Babies? Or just little?
It was a sunny summer’s day in a hilltop village somewhere near Florence, Italy, when they were sighted: Tiny little skewered birds being served at the next table, and at a lot of tables. As bizarre as this appeared, the locals were loving it, so it was a “must try”. I learned later that these were actually wild songbirds, a traditional dish whose vital components – the birds – are now completely illegal to trap and serve commercially.
It was an interesting glimpse into the past, when people had to trap whatever they could to feed their families. I was reminded of this when the Greenwich CT Historical Society presented an exhibition of artifacts and photographs documenting the lives of immigrants who came to this country from another part of Italy. Determined and hardworking, these were folks whose families were in poverty and hungry. They sought, and found, new lives here for generations to come. http://blog.ctnews.com/serra/2013/03/29/from-italy-to-america-at-the-greenwich-historical-society/
Another memorable mini bird encounter was the day I arrived in Paris for the first time. Shopping for lunch with my hostess, Madame, after an overnight flight (with too much time spent talking and not enough sleeping), my gut reaction as she completed the purchase of quail was to be aghast that we would be eating these tiny, helpless things.
Needless to say, myMEGusta got over that silliness after the first bite, and after realizing that these were just small, fully grown birds, raised for the table.
On the other hand, little vegetables usually are just that, immature babies which be costly and cute, and only sometimes worth the bother.
Zucchini flowers are a personal favorite, lightly stuffed with cheese and deep fried.
Snap pea shoots, fresh from the backyard garden, often including the emerging pea flower and flash sautéed are best, although pea shoots are available in Asian markets.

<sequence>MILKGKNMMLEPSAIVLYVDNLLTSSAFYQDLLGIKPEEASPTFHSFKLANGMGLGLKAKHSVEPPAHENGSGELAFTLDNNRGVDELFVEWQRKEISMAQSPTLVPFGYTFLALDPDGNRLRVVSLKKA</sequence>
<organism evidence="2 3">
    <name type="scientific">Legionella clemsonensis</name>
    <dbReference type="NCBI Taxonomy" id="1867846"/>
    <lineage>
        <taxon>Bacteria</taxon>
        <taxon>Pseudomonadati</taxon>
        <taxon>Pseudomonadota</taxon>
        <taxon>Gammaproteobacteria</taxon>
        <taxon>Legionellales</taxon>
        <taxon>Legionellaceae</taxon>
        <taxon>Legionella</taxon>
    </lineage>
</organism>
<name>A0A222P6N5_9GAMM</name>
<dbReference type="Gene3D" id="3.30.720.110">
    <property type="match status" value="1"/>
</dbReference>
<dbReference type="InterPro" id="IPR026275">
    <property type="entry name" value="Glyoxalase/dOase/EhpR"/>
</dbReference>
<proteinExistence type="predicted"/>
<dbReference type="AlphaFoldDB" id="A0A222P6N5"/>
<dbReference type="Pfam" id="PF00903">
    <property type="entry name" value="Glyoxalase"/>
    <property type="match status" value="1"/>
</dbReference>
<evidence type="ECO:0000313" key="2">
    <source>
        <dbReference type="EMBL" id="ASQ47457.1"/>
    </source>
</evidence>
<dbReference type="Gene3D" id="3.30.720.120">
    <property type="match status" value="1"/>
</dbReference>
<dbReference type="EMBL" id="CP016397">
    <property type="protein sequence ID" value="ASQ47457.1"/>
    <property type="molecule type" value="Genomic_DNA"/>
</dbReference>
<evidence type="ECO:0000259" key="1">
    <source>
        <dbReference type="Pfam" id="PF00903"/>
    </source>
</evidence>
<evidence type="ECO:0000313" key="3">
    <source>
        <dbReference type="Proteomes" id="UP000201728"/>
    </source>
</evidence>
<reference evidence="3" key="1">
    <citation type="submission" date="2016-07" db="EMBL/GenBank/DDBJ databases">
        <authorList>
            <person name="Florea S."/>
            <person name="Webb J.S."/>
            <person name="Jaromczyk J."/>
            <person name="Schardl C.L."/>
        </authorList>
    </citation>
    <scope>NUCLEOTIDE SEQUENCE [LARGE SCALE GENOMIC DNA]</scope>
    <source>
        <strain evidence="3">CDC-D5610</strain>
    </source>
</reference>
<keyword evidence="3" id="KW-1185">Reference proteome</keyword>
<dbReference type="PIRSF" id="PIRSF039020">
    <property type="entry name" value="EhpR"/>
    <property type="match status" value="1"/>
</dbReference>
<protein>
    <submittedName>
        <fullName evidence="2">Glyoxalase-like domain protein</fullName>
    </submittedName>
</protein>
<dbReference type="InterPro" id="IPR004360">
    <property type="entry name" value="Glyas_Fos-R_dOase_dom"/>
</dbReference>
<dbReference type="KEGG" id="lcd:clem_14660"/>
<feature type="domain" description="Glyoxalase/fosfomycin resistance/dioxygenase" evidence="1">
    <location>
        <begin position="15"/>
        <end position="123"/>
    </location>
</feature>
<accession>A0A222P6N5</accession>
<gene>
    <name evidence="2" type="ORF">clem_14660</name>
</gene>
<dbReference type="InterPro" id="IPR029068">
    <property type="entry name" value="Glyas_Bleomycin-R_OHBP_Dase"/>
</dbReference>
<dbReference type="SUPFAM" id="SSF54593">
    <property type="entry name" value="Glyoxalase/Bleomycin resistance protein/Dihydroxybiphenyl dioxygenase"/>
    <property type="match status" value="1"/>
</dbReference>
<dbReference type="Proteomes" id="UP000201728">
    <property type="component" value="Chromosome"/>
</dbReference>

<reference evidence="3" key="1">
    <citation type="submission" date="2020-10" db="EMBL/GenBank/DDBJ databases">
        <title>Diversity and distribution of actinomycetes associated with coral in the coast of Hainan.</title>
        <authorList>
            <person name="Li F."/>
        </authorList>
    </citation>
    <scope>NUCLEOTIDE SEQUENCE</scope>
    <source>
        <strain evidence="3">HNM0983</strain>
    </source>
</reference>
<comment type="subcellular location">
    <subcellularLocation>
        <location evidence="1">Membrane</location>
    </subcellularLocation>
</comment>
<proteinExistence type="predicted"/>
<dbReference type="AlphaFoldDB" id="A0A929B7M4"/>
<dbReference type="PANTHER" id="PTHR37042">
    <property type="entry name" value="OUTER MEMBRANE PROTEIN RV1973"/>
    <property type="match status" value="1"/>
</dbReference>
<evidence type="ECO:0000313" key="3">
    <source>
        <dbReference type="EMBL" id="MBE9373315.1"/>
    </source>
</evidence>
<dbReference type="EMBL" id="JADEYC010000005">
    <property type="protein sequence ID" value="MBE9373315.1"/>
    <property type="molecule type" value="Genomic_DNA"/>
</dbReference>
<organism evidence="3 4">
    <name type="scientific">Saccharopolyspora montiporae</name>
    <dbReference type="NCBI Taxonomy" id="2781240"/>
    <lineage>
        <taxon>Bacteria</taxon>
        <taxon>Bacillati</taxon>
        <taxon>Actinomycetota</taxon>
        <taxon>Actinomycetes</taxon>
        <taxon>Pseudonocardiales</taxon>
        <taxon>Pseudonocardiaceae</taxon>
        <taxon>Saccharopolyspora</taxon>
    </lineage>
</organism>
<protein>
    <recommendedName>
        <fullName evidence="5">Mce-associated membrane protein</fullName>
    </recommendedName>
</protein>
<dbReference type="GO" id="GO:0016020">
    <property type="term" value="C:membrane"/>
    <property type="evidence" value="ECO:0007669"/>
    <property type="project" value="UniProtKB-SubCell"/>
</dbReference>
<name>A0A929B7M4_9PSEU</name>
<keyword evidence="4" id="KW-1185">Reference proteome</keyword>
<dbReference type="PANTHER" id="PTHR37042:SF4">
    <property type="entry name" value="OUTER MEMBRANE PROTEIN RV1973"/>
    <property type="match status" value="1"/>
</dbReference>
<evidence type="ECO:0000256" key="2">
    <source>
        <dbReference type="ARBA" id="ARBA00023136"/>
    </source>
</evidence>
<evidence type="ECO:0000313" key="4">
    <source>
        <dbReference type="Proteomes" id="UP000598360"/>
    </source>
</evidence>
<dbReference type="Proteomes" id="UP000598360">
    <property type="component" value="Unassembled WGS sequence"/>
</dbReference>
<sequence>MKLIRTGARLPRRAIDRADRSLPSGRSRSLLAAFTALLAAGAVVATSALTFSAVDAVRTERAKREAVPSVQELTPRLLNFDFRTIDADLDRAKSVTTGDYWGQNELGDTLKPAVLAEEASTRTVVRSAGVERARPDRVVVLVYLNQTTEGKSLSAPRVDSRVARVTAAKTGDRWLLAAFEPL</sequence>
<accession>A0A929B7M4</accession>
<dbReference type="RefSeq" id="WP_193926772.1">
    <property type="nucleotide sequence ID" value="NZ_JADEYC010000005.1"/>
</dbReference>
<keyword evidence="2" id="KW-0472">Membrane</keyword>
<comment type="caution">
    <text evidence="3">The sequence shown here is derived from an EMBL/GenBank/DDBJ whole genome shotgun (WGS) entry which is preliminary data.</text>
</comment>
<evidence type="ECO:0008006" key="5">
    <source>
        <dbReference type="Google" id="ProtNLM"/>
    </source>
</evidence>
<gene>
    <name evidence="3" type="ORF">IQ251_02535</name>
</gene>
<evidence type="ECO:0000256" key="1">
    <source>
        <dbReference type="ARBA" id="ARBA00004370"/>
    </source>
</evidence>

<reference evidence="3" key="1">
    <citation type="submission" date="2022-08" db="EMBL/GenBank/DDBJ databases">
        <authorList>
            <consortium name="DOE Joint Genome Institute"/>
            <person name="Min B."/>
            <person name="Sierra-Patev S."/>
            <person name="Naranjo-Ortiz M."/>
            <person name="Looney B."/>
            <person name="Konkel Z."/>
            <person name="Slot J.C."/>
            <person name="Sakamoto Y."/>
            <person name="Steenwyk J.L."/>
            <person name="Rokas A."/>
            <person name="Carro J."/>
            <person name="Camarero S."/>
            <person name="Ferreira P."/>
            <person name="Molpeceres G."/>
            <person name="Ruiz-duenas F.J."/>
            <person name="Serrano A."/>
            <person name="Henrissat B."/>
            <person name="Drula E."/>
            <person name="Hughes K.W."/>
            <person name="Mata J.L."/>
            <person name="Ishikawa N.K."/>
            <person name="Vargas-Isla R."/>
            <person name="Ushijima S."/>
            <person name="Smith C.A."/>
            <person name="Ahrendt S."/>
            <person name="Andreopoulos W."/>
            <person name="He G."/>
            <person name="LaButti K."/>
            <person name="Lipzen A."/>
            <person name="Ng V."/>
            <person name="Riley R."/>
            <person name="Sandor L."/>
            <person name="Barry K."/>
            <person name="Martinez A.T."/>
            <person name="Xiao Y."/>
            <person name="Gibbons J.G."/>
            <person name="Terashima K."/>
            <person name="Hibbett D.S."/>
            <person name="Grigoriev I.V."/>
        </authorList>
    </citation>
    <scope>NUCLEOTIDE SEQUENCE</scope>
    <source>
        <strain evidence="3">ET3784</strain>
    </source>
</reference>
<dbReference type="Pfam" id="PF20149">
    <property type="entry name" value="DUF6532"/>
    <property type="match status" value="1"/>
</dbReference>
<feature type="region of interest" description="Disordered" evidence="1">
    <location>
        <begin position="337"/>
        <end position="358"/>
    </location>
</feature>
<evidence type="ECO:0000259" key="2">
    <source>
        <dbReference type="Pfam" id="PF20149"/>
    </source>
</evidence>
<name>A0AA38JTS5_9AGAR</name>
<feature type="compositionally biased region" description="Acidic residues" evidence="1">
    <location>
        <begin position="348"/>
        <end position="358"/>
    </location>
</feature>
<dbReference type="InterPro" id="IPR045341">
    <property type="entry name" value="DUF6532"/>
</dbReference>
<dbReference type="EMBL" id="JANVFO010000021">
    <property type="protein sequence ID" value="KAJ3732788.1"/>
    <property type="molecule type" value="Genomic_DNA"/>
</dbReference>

My first sight of a loofah was in a household goods catalogue of some sort, and I eventually came across loofah seeds, quite an interested thing to grow, I thought, but how many loofah sponges does one need?
Then came the discovery of baby loofah prepared Szechuan style, one of my absolute favorite vegetables. Who knew? “Baby” shrimp aren’t babies, by the way, they are just species which happens to be little.
On a related topic, tiny garden pests, chipmunks are as cute as can be, but not so amusing when they invade the garden, a behavior one would expect from deer and rabbits. My most recent encounter with this was when attempting to grow cherry tomatoes on my urban front porch (too high for the bunnies and that’s one area the deer don’t bother with). The plant was just on the verge of starting to yield dozens of beautiful, red orbs, when most disappeared overnight. The next day, I viewed the culprit: a chipmunk earnestly climbing up the vine and making off with one that had ripened overnight. So much for that gardening idea and thank god for the farmers’ market.
How great you are! Thank you for tying in the exhibition with immigrant food and your skewered songbirds! Peter was confronted with a plate of these little delicacies in Sardinia and curious as to how to eat them — good but he came home and told me he had eaten Tweety Bird!
One of my first trips to Germany, the group assembled for dinner at the hotel where we were staying. The hotel, it turned out, had a very good restaurant. Our waiter didn’t speak much English, and I couldn’t read the German menu, so I asked him for a recommendation. He told me I would like the special. Since we had never seen each other before, and he couldn’t tell me what the special was, I was dubious but ordered it anyway. I still don’t know what kind of small bird came, but it was delicious!